Like El­liott and his dad, their fa­vorite times were spent fish­ing, when Kutcher’s dad would wake him up at 4 a.m. on Sun­day morn­ings. “We had this lit­tle john­boat and we’d go out and load up the tackle and the bait, get in the boat and head up the river.” Af­ter a full day of fish­ing for bass and cat­fish, they’d head home and do what fish­er­men do: tell tall tales. Larry is a bril­liant man and a deep thinker, says Kutcher. “He was kind of a poet trapped in the blue-col­lar world.”

Af­ter find­ing suc­cess in Hollywood with roles on TV’s

That ’70s Show, in movies like Dude, Where’s My Car? and as the host of Punk’d, Kutcher was able to help his fa­ther re­tire early, and he pur­chased an RV for his dad so he could cruise around the coun­try. He and his fa­ther now have a lot more time to visit with each other, Kutcher hap­pily re­ports.

And just like El­liott, Kutcher has a role to thank for chang­ing his life: In 2015, he mar­ried a for­mer co-star, Mila Ku­nis from That ’70s Show (af­ter his first mar­riage, to ac­tress Demi Moore, ended), and to­day they’re the par­ents of daugh­ter Wy­att, 2 years old, and son Dim­itri, al­most 7 months.

“I’m so blessed be­cause my wife is so just on it, all the time,” he says of Ku­nis, 33, whose act­ing cred­its in­clude the movies Friends With Ben­e­fits, Black Swan, Ted and Bad Moms, and pro­vid­ing the voice of Meg Grif­fin on TV’s Fam­ily Guy.

Like his co-star, Kutcher loves get­ting out in na­ture with his daugh­ter, “even go­ing on a hike so she can find a new leaf.” His time with Dim­itri in­volves “any­thing to make him laugh,” like Kutcher’s dead-on im­pres­sion of Grover from Sesame Street. “I’ll do it for an hour if he lets me!”

Kutcher says he and Ku­nis have cre­ated a great work­life bal­ance around their kids. “We have a fifty-fifty house­hold,” he says. “I’ll work for six months on this show, and then we’re gonna go away for four months where Mila’s go­ing to work and I’m gonna be the one at home.”

Kutcher and El­liott’s blended TV fam­ily is housed on Hollywood’s Warner Bros. lot, which has been home to The Ranch since day one. El­liott says it wasn’t easy tran­si­tion­ing into his sit­com role. While he’d done TV com­edy be­fore ( Parks and Recre­ation and Grace and Frankie), The Ranch marked the first time he’d per­formed for a live stu­dio au­di­ence. “I was ter­ri­fied when I started,” he ad­mits. Even to­day, he says he gets “so wrought up and ner­vous” that on Fri­day’s film­ing nights, “I’ve got my script tucked in, ’cause I’m afraid I’m gonna not re­mem­ber what I need to say.”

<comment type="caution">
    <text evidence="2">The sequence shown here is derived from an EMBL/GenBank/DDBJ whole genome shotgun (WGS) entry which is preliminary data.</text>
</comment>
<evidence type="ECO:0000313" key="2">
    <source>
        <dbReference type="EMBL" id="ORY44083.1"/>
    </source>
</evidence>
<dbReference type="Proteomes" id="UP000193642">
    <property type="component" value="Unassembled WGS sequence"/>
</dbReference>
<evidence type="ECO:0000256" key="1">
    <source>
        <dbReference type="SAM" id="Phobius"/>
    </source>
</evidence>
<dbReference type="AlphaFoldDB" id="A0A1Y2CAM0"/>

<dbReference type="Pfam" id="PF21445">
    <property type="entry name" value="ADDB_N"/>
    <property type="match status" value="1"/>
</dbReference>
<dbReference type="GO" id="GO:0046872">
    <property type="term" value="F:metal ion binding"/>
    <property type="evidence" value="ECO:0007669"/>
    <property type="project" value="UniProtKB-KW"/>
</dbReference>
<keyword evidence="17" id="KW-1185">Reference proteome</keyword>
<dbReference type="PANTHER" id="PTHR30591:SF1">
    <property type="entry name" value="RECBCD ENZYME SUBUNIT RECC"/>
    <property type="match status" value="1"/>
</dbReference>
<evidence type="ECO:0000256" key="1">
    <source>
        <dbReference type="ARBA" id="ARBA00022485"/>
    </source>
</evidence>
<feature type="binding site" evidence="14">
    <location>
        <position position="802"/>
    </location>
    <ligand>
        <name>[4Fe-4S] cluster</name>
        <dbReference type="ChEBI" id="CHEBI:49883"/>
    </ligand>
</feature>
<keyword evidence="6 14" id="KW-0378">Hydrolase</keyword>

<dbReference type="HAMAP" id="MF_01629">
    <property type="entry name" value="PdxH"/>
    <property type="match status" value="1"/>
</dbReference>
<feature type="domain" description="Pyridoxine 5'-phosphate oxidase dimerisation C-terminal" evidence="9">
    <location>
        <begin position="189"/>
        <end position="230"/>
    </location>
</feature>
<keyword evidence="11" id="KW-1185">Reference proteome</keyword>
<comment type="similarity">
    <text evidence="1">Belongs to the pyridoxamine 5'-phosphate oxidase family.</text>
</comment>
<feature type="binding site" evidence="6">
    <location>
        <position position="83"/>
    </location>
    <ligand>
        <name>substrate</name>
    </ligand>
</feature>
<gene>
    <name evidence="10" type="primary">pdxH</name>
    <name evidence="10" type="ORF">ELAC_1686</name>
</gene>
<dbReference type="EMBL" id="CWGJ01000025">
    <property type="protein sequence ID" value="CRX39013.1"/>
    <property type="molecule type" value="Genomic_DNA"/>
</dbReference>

Kutcher shakes his head. “He’s un­der­selling him­self, as he al­ways does,” he says.

As the sec­ond season of The Ranch un­rolls, Kutcher says view­ers will get to see the show tackle some big­ger, con­tro­ver­sial so­cial is­sues—in­clud­ing abor­tion and im­mi­gra­tion. “None of these is­sues are cut-and-dried and sim­ple,” he says. “If

‘I’ve never worked a sin­gle day as hard as my dad would work.’

—Ash­ton Kutcher about his fa­ther, Larry

‘I just re­ally love be­ing with Cleo. It doesn’t re­ally mat­ter what we’re do­ing.’

—Sam El­liott about his daugh­ter

it were easy, peo­ple would just fix it! What this show gets to do is un­pack these is­sues in a dif­fer­ent way—and em­power peo­ple to laugh while ex­plor­ing them.”

Fathers’ Gifts

With the new season of The Ranch de­but­ing two days be­fore Fa­ther’s Day, the on­screen fa­ther and son re­flect on what the day means for each of them.

“It’s great to have a nice ca­reer—I’ve been doin’ it al­most 50 years,” says El­liott. “It’s what I wanted to do since I was 8 years old, and I’m ful­filled on that level.” But be­ing a dad? That’s even more ful­fill­ing, he says. “It com­pletes me. I’ve been mar­ried one time and I have one daugh­ter, who I love more than any­one in the world. And that’s where my world is.”

Kutcher, still at the be­gin­ning of his long road of fa­ther­hood, says he cel­e­brates every day. “That cel­e­bra­tion hap­pens every day I open the door, every day I go in their room and see them in the morn­ing, every day we share a lit­tle se­cret or pass a mes­sage to each other. The act of be­ing a fa­ther in it­self is the gift.” This makes him think of his dad, Larry, again, for it’s his day too.

“As soon as I had kids, I called my par­ents and apol­o­gized,” he says, laugh­ing, “’cause I had no idea how much they loved me.”

Kutcher, El­liott and Danny Master­son kicked off the sec­ond season of TheRanch on June 16.